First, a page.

There is a social contract implied when you dine in a restaurant in this country. The social contract is pretty simple: "Don't be an ass." It shouldn't need to be said, really, but apparently restaurants are special places where manners aren't needed and you can act however you like.
Anyone who's ever worked in a restaurant--hell, anyone who's ever eaten in a restaurant--knows there are people who have apparently just arrived from Planet Putz and don't know the rules.
It's an epidemic, and we're starting to export it--I heard someone in France trying to put together a dish from assorted menu ingredients while the server stood there with a stormy look on his face. This will not do.
So here are five sub-genres of their kind who need to be deleted from the reservation books before they step over the threshold. Blacklist them!
1. The Bad Tipper
"Well, my salmon was undercooked, so that's a dollar deducted, and they didn't refill my iced tea after bringing the bill, so that's another dollar deducted, oh yeah, and there wasn't pepper on the table but I forgot to ask about it, so that's a dollar off, and..."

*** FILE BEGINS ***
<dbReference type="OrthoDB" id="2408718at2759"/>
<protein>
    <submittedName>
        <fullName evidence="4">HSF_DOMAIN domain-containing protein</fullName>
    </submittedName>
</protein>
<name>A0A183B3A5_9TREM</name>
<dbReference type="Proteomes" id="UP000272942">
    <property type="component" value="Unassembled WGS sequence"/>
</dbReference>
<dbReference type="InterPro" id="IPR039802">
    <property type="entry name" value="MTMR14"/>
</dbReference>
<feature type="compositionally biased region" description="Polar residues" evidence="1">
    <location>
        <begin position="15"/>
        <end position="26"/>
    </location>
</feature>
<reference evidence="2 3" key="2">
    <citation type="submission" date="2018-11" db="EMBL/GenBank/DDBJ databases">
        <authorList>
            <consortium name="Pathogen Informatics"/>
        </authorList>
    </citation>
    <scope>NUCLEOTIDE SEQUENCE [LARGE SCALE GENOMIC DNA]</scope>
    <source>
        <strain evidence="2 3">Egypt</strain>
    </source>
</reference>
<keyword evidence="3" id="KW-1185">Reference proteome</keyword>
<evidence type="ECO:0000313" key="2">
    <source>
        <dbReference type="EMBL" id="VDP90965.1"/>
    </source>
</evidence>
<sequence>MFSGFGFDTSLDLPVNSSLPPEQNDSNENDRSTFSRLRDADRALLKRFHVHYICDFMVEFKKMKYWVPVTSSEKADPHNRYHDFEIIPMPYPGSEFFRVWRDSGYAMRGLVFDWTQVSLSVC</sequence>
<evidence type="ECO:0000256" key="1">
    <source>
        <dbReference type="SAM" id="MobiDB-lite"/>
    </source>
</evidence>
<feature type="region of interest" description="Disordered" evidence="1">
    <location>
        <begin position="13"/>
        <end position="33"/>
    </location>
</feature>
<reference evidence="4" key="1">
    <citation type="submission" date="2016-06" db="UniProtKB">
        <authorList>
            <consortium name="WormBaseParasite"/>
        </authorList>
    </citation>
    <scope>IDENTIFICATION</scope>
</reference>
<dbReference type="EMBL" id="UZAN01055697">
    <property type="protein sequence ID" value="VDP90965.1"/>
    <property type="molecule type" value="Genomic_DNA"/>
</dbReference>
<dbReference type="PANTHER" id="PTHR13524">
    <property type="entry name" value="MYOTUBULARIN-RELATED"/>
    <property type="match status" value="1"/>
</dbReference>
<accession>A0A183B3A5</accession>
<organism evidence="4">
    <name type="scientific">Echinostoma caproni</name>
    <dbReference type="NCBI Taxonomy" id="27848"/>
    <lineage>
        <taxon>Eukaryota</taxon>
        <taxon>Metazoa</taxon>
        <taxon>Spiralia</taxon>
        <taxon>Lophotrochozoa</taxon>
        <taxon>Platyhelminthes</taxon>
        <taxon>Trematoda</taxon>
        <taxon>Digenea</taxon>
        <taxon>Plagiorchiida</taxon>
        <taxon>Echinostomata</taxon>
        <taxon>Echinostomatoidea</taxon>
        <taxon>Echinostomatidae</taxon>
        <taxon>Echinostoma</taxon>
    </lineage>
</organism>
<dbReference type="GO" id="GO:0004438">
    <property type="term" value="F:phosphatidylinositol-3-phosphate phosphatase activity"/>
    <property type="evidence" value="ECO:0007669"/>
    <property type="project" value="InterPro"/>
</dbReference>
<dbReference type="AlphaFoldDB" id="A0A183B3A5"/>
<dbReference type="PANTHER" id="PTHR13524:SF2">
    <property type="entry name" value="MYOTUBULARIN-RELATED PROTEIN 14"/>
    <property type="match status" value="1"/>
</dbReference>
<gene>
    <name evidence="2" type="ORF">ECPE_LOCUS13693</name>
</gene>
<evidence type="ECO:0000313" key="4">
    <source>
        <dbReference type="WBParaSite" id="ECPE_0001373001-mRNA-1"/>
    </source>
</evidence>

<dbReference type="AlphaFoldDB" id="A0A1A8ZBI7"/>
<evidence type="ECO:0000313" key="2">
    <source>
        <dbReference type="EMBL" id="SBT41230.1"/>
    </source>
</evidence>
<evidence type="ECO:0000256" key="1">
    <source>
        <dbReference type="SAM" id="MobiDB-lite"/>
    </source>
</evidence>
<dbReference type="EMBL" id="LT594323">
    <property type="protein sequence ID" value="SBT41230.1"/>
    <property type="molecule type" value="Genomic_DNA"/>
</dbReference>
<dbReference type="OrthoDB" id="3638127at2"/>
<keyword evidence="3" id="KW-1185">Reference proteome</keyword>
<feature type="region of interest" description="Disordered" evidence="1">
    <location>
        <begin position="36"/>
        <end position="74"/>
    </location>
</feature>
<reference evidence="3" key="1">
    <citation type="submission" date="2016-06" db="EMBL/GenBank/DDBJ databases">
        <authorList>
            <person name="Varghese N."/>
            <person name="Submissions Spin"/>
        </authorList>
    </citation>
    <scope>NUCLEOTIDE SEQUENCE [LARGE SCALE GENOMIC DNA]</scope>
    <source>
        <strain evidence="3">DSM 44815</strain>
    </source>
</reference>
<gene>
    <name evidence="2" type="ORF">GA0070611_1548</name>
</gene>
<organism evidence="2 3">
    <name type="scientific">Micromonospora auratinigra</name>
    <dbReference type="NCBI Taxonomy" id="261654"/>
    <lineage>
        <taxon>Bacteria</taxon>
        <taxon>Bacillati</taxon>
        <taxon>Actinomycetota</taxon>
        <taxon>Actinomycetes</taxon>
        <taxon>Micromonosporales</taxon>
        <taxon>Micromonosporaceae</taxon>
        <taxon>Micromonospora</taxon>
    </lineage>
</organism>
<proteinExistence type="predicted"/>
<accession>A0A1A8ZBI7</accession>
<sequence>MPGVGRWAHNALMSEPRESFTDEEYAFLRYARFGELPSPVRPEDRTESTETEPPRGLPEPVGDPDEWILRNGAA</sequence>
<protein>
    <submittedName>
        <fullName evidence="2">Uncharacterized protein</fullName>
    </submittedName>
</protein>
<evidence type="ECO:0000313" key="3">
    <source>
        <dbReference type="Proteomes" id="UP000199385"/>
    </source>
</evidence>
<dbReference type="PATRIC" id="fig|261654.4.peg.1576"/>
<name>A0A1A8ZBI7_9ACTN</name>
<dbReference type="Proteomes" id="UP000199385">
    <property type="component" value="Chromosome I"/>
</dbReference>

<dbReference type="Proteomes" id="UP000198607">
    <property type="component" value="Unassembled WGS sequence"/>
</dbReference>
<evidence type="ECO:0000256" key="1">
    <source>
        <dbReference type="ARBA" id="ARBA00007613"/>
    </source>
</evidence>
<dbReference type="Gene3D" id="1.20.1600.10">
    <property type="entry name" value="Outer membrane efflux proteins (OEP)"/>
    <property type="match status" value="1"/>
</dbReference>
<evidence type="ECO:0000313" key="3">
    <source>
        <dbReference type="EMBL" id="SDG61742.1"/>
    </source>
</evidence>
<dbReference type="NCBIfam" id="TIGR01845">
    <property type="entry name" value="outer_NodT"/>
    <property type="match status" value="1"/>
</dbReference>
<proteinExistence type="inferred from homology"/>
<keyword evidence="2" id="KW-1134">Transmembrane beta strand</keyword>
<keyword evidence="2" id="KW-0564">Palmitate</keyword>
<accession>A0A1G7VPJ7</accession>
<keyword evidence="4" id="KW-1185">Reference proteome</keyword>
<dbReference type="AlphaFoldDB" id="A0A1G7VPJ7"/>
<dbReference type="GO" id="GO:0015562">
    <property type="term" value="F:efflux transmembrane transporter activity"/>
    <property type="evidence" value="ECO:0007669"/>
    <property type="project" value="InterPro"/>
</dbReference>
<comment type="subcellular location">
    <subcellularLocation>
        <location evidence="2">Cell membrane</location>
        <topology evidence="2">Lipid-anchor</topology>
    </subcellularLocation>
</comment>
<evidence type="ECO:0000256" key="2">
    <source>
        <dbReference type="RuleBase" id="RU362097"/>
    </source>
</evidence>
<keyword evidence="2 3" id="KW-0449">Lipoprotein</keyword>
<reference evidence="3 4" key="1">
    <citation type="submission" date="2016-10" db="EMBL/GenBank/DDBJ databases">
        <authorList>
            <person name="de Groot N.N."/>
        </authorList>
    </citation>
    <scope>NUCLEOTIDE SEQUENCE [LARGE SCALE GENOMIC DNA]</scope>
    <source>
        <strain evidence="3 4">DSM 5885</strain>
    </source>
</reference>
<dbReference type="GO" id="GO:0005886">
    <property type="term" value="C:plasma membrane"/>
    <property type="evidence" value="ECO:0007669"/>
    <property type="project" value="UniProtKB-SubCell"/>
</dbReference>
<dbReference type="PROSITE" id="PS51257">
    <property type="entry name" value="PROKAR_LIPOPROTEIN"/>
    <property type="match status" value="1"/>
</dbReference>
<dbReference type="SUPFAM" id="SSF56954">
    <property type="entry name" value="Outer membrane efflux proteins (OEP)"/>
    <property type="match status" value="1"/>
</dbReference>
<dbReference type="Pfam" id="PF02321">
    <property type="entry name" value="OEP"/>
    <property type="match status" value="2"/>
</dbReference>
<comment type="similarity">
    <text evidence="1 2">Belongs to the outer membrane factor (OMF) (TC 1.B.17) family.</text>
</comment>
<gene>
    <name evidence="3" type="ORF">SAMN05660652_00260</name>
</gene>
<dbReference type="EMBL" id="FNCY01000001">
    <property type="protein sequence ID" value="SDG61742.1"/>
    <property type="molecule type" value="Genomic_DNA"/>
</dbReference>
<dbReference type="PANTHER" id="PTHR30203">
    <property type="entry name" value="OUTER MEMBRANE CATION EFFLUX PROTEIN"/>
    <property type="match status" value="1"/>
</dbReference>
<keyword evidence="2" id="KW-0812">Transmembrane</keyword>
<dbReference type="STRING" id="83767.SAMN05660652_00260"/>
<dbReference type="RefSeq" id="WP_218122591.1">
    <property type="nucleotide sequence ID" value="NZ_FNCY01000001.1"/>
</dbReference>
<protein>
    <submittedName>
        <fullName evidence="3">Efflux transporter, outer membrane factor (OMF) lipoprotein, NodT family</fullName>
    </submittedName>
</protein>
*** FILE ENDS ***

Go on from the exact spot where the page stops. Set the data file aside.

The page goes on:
There are a limited number of ways to say this: tipping is not optional, regardless of the consensus on your "I Got Mine, Sorry About Yours" Internet message board. It is technically optional in that you will not be arrested for larceny if you don't leave a tip, but it is not largesse for you to distribute as though you're the Queen of Newport Beach. A tip is a service charge; if you got service, you need to pay it. Also, blaming your server for things you didn't like but didn't ask to have changed, or for things that come out of the kitchen, is just plain douchebaggery.
Don't like it? Write your legislators and tell them to change the laws. Until then, stay the hell out of restaurants. If you aren't going to tip, don't interact with servers. Walk into the kitchen and order your own food.
2. The Attention Whore
"I have a bunch of questions about the provenance of the duck breast. Is it from the east pen or west pen at Maple Leaf Farms? Could the chef come out and tell me? I prefer the west pen because it's closer to the baseball field and it's more American that way."
No. No, the chef does not need to come out and talk to you. The chef is in the kitchen, either cooking or expediting, depending on the restaurant, and is understandably a little bit buried in orders at 7:30 at night. Save your persnickety questions until after, then send them via e-mail. And if you're doing it just to show your companions that you are the kind of person who can ask for the chef, you need to go home and be fed on Kraft Dinner for a month.